“When now and again a stone falls into place that is utterly inevitable, I feel I am suddenly standing under a shower of grace. For an instant I feel inevitable, too.”  – In the Company of Stone 

Working in the Company of Stone

For 40 years Dan Snow has been building dry stone constructions in his native Windham County, Vermont and beyond. From the practical to the fantastical, his works in stone fuse vanguard vision with old world techniques and traditions.

Dan Snow is an assemblage artist specializing in site-generated, or locally sourced, natural materials. His dry stone constructions have included stock-proof fences, pillars, stiles, staircases and arch bridges. More complex creations such as garden follies, grottoes and grandstands as well as environmental art pieces and figurative works of sculpture are part of his oeuvre. He often designs his landscape installations contextually, by creating a 3-D scale-model on site. In environmental art making, Snow strives to transfigure the essence of place into new forms and experiences through the manipulation of natural materials. In addition to hundreds of private installations, he has created public stone art for the Brattleboro Museum and Art Center in Vermont, COCC in Oregon, Kerava Art Museum in Finland, TICKON sculpture park in Denmark and the Glenmorangie Distillery in Scotland.

In 2001 Snow authored “In the Company of Stone”, published by Artisan, with photographs of his work by Peter Mauss. “Stone Rising”, a film by Camilla Rockwell, released in 2005, captures the spirit of Snow’s constructions and chronicles the process of their creation. Snow’s second book “Listening to Stone – Hardy Structures, Perilous Follies, and Other Tangles with Nature”, was published by Artisan in October 2008. His work has been the subject of articles in numerous journals, including “This Old House”, “Vermont Magazine” and “Vermont Life” magazines, and the “New York Times” and the “Boston Globe.” Visitors to the website can find a chronological account of his talks, presentations, book readings, projects, installations, travels and workshops.

As a Mastercraftsman with the Dry Stone Walling Association of Great Britain, Snow instructs in the craft and examines for the DSWA Craftsman Testing Program. Environmental Art and Landscape Architecture students have expanded their art and design horizons with the help of his hands-on-the-land direction. He has authored two books that tell the story of our heritage in stone and his personal journey in the art and craft of walling. As a DSWA Examiner he has organized test venues and tested dozens of applicants in the craftsman certification scheme. Snow is a former director and active supporter of The Stone Trust, an organization that seeks to preserve and advance the art and craft of dry stone walling.

Dan Snow has instructed dry stone walling and environmental art workshops, and lectured on stone craft across the USA, Canada and Great Britain. He has taught environmental art workshops for the University of Art and Design (now Aalto University) Helsinki, Finland. Snow has worked with Kansas State Landscape Architecture students rebuilding pioneer homestead walls and creating a permanent sculpture for the grounds of the Beach Museum of Art. He has instructed week-long environmental art workshops at the English Harbour Arts Centre, Newfoundland, Canada. Groups of students in Finland, Wisconsin, Vermont, Indiana and Kentucky have built dry stone walls and other constructions with Snow’s guidance.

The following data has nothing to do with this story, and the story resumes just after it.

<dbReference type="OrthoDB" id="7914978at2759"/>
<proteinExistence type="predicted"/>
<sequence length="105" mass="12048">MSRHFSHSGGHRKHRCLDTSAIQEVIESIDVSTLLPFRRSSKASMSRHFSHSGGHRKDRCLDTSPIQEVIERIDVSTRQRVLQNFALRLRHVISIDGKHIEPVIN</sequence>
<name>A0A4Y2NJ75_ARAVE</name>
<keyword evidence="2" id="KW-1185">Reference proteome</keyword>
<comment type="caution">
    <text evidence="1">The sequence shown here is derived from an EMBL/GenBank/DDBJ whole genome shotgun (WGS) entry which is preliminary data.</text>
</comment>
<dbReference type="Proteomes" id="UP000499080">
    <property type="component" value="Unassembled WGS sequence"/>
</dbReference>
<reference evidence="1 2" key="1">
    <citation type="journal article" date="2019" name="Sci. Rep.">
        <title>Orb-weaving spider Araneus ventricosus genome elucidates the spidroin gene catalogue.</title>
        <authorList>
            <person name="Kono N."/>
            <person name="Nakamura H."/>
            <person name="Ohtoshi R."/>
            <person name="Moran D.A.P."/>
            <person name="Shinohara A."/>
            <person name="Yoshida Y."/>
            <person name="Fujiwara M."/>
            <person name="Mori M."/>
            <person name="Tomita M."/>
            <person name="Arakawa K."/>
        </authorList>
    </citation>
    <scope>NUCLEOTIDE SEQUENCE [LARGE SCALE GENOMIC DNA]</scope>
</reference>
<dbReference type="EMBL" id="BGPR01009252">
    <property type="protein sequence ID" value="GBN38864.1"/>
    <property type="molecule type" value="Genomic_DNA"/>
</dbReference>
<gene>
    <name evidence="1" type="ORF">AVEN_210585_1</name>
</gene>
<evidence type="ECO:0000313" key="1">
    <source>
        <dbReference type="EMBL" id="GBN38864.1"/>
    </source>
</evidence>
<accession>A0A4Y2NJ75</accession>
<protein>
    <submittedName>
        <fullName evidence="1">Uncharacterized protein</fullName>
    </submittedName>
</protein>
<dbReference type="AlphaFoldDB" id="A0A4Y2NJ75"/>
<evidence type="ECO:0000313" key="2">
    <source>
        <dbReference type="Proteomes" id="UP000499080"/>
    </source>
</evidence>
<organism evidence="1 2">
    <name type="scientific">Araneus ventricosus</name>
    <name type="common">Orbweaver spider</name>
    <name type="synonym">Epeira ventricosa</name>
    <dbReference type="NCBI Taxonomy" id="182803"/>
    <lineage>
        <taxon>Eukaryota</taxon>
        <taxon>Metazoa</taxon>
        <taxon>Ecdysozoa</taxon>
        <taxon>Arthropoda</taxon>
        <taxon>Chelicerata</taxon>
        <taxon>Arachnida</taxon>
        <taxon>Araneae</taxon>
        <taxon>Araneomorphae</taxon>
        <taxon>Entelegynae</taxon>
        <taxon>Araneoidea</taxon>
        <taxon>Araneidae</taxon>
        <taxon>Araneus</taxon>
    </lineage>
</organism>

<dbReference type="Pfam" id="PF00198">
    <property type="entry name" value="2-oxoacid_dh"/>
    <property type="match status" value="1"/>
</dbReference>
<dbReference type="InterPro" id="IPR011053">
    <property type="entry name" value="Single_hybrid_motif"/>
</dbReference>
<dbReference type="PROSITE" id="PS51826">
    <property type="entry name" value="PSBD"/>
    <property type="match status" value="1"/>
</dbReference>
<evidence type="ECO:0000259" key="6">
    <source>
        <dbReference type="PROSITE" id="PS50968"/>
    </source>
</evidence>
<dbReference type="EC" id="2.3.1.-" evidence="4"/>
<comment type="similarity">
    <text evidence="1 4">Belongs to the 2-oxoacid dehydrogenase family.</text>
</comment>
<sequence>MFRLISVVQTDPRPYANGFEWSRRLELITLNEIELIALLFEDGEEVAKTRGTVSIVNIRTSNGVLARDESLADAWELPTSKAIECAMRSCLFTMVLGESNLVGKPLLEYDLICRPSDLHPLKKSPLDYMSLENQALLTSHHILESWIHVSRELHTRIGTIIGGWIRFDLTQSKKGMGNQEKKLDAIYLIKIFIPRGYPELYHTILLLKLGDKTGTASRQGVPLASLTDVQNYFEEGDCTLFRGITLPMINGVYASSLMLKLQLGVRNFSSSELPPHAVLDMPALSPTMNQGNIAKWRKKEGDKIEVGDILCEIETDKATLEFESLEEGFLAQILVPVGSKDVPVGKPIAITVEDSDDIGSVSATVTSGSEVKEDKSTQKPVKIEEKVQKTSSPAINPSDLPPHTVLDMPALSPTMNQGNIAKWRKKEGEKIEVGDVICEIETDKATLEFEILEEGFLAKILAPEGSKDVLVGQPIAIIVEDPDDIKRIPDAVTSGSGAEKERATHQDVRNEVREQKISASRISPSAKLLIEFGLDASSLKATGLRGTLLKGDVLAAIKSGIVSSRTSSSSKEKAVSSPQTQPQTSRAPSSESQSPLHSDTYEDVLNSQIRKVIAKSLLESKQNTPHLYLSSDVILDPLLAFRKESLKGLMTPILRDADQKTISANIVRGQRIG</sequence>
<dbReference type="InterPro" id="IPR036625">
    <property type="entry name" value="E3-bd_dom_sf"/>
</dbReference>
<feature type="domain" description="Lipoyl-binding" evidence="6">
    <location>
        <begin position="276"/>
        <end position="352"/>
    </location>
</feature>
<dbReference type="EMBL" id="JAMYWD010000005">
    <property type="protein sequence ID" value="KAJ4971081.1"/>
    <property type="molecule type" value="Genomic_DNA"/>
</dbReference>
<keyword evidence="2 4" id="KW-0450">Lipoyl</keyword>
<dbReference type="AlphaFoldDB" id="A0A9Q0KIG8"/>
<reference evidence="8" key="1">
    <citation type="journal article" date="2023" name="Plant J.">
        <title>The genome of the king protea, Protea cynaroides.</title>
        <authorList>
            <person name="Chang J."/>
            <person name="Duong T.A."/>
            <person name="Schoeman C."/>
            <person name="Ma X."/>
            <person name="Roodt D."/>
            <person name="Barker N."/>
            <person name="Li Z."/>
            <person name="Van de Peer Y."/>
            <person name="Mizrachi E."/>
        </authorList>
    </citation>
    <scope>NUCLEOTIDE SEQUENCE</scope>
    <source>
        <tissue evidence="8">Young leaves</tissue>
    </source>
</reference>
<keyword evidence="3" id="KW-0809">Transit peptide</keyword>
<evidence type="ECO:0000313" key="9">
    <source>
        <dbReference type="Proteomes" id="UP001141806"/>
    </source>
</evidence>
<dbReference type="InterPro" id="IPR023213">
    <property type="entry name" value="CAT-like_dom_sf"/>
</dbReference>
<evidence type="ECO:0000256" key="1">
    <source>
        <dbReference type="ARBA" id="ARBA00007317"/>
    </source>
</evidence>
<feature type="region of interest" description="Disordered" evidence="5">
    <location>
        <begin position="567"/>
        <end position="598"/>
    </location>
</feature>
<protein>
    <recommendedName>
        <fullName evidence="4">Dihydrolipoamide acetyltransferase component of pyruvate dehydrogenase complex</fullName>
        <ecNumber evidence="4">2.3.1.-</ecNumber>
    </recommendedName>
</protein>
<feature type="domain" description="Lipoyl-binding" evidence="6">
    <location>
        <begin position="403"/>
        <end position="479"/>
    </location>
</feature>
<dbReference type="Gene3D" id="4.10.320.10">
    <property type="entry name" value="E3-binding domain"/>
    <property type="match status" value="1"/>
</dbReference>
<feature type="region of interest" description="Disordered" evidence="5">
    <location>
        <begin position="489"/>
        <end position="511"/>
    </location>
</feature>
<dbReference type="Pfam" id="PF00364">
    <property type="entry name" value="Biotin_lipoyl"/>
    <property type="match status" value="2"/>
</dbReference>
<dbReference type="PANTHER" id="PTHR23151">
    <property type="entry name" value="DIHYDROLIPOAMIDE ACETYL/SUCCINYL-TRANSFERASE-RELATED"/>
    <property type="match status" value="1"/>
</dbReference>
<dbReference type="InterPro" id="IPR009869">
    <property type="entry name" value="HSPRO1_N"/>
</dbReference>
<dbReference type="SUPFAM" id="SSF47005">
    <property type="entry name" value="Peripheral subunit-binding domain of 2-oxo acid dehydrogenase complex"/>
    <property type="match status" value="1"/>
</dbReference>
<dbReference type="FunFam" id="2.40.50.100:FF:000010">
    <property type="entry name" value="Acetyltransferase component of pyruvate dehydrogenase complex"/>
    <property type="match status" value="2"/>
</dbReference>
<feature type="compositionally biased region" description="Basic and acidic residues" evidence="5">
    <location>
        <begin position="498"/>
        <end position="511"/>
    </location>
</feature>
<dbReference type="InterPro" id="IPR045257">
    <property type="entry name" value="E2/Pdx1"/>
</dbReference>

© Dan Snow. All rights reserved.


Praise for In the Company of Stone:

“The prose weaves between practical and poetic with the same gentle twists as an old field wall, inspiration to armchair waller and budding artisan alike.”Washington Post

Dan Snow is a poet, and artist and a craftsman who bring life out of stone. His narrative tells a story on several levels: the wall being constructed, its inspiration and its deeper meaning as metaphor. I am grateful to have encountered his work.” – Amazon reviewer R. Leng 

Praise for Listening to Stone:

What a pleasure to have the tales of these new wonders told, and in such lovely prose.” – Bill McKibben

“This is a haunting and remarkable book – one that I will read again and again. Gentle and wise, with a precise understanding of the author’s place in this precarious universe, Listening to Stone deserves a wide audience.” Jay Parini, author of Robert Frost: A Life

“Listening to Stone: Hardy Structures, Perilous Follies, and Other Tangles With Nature,” by Dan Snow (Artisan, 2008), is a brilliant work by an ingenious artist and stone mason. Your jaw will drop a little more with each turn of the page. It’s reminiscent of artwork by M.C. Escher, who drew impossible structures, except Escher’s drawings were one-dimensional. Snow’s works are three-dimensional, real-world objects that are constructed of stone without mortar that actually exists in the landscape. Remarkably, most are working fabrications. His latest book is part philosophy and part geology. He promotes a sense of community: When loose stone is collected and arranged, conversations take place. We hear people pondering their place on earth. With photography by Peter Mauss, this 144-page hardcover will inspire you to fashion your own stone structures.
Joel M. Lerner, Washington Post

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